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+1 This is almost certainly what the OP is looking for - I actually was Googling this to confirm I had the right one from Kahneman's book in memory, then saw you'd already posted it! –  Jaydles May 16 at 2:33

While I can't find the exact answer, I'm willing to bet that if you spent some time reading through Wikipedia's list of cognitive biases, you'd probably find your answer (if it even exists!). Hope that helps.

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It would be more appropriate if this was a comment rather than an answer. –  ermanen May 16 at 5:16
    
I don't have enough reputation to comment. :( –  teratogen May 16 at 17:20

I think you are describing a cognitive bias, a tendency to think in a certain way; a tendency to make decisions and act in ways that are anything but rational.

There are many cognitive biases, as there are fallacies, and there is some crossover.

Confirmation bias: The tendency to look for information that confirms our existing preconceptions, making it more likely to ignore or neglect data that disconfirms our beliefs.

Perhaps you want to believe people know as mush as you do, and that is why you are surprised when they don't.

Curse of knowledge: when better-informed people find it extremely difficult to think about problems from the perspective of lesser-informed people.

Myopia bias: seeing and interpreting the world through the narrow lens of your own experiences, baggage, beliefs, and assumptions.

Your frequency fallacies mean something different.

Stereotyping: Expecting a member of a group to have certain characteristics without having actual information about that individual? Maybe because they are your friends, you have stereotyped them as knowing everything you do.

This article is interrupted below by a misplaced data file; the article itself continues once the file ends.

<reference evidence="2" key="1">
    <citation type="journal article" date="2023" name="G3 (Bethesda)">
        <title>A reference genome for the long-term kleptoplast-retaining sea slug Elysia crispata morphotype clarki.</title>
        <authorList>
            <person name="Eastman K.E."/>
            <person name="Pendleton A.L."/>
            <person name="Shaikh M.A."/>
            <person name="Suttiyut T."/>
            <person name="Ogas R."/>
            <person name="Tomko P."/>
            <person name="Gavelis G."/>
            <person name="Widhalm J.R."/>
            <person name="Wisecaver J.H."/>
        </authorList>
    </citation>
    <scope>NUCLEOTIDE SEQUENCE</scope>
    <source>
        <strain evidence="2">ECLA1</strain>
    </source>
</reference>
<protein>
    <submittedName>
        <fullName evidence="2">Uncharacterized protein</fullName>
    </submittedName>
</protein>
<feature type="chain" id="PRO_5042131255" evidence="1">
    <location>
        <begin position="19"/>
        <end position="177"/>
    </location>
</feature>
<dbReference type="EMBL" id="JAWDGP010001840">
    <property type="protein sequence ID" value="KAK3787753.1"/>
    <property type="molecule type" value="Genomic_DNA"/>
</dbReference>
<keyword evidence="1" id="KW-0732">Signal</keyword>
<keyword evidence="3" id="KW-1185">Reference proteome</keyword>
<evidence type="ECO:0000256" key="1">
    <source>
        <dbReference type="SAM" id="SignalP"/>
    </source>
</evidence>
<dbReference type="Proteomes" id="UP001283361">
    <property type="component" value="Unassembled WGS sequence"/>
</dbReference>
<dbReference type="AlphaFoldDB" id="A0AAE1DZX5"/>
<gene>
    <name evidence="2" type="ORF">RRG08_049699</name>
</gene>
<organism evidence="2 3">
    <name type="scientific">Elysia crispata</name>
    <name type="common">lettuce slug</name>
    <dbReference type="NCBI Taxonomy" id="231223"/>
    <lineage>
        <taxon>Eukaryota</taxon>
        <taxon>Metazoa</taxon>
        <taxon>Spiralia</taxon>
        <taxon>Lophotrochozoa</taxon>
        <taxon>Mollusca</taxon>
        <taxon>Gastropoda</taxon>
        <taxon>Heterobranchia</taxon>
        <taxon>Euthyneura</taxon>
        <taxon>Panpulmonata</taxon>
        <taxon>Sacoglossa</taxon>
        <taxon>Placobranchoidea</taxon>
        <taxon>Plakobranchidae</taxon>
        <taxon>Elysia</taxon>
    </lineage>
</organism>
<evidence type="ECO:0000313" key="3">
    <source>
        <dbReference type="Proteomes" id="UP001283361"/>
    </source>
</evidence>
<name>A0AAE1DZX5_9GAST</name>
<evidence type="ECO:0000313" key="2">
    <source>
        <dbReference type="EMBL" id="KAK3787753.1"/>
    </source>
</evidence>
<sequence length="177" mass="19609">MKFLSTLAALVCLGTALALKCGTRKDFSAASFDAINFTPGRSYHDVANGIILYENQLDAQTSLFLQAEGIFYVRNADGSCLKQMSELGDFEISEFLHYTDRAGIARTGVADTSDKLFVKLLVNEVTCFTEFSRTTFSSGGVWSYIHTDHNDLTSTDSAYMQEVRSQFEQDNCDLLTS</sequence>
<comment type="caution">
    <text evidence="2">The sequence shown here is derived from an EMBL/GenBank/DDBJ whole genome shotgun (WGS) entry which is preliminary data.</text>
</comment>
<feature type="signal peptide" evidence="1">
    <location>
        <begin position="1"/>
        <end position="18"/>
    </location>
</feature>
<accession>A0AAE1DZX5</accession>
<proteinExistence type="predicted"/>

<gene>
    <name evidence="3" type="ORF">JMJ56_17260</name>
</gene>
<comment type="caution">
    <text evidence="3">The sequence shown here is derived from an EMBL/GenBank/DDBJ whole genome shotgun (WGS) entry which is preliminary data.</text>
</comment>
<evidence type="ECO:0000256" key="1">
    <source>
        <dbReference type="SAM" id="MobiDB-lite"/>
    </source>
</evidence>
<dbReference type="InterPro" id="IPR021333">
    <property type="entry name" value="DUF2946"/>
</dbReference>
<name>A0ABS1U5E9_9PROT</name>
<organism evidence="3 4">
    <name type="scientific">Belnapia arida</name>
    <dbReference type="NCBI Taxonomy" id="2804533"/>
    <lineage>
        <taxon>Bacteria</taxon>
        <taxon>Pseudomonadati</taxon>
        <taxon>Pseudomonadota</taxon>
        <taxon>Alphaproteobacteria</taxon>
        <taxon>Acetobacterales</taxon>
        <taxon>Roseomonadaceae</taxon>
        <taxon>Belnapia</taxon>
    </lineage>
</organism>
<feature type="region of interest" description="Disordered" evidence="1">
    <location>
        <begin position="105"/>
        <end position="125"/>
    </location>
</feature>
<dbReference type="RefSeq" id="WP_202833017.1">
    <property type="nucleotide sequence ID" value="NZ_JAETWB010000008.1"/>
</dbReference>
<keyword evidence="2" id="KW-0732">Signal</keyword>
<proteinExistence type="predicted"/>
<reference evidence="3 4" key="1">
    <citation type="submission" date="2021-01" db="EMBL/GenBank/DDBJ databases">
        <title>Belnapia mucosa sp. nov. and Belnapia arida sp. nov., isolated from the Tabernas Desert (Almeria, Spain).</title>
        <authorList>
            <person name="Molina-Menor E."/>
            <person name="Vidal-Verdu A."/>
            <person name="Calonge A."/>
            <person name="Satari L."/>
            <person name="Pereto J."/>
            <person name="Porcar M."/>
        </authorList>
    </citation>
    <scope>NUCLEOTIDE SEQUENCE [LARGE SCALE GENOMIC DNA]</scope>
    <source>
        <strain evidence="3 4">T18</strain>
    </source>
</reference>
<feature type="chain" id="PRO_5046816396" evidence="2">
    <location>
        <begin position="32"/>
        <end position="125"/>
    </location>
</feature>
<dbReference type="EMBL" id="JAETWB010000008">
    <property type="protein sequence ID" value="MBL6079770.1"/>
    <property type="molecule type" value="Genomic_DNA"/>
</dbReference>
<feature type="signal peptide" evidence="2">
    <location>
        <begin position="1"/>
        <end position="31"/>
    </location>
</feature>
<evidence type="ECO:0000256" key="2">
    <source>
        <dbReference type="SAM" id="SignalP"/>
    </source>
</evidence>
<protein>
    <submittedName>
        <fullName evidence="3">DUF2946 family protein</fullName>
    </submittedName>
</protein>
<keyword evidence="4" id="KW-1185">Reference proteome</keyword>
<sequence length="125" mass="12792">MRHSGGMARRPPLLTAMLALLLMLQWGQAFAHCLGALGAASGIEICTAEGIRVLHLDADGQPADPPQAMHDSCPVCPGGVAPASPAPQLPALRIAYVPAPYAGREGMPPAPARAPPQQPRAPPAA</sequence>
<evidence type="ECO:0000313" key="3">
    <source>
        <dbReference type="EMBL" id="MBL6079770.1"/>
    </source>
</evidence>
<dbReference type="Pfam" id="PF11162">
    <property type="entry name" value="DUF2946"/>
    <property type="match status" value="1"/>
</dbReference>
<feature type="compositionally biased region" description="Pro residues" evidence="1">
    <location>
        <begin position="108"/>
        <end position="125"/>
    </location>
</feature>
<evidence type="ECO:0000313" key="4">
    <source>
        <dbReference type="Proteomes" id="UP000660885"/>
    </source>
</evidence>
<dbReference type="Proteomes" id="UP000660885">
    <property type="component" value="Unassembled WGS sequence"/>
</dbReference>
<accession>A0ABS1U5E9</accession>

Cognitive biases are complicated, and there are hundreds of them. I'm sure there is a specific one that applies to educated people believing more people are like them than not. But I can't find it at the moment.


There is a fallacy called a Hasty generalization which may fit your situation : if A is true for me, and for someone B, C, and D that I know, it's true for everybody.

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Frequency fallacy is a real thing? I couldn't find anything on it, but the words seemed to fit so well together. –  kevingreen May 15 at 19:15
    
@kevingreen - yes they are, but they mean something different. Sorry my answer was incomplete. I was looking for a familiarity bias. There are so many, and I haven't found the right one yet. –  medica May 15 at 19:18

I think you may be referring to empirical knowledge.

Empirical : relying on or derived from observation or experiment.

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Hmm, I guess so. I was thinking it was more of a logical fallacy on my part, I just don't know a term for it. –  kevingreen May 15 at 18:48

This is really just projection - assuming your own attitudes and knowledge is universally applicable rather than examine each case.

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This is probably best described as familiarity bias, but is very similar to the well known not-invented-here syndrome.

familiarity bias : What I see around me, which I know, appears better (or of a higher quality) than something new / different that someone introduces.

not-invented-here ('NiH') syndrome : That's not something we developed, so it is assumed to be inferior. This most often manifests when doing inhouse development (software, research & development), and one fails to realise that what is being developed already exists in the market as a proven product.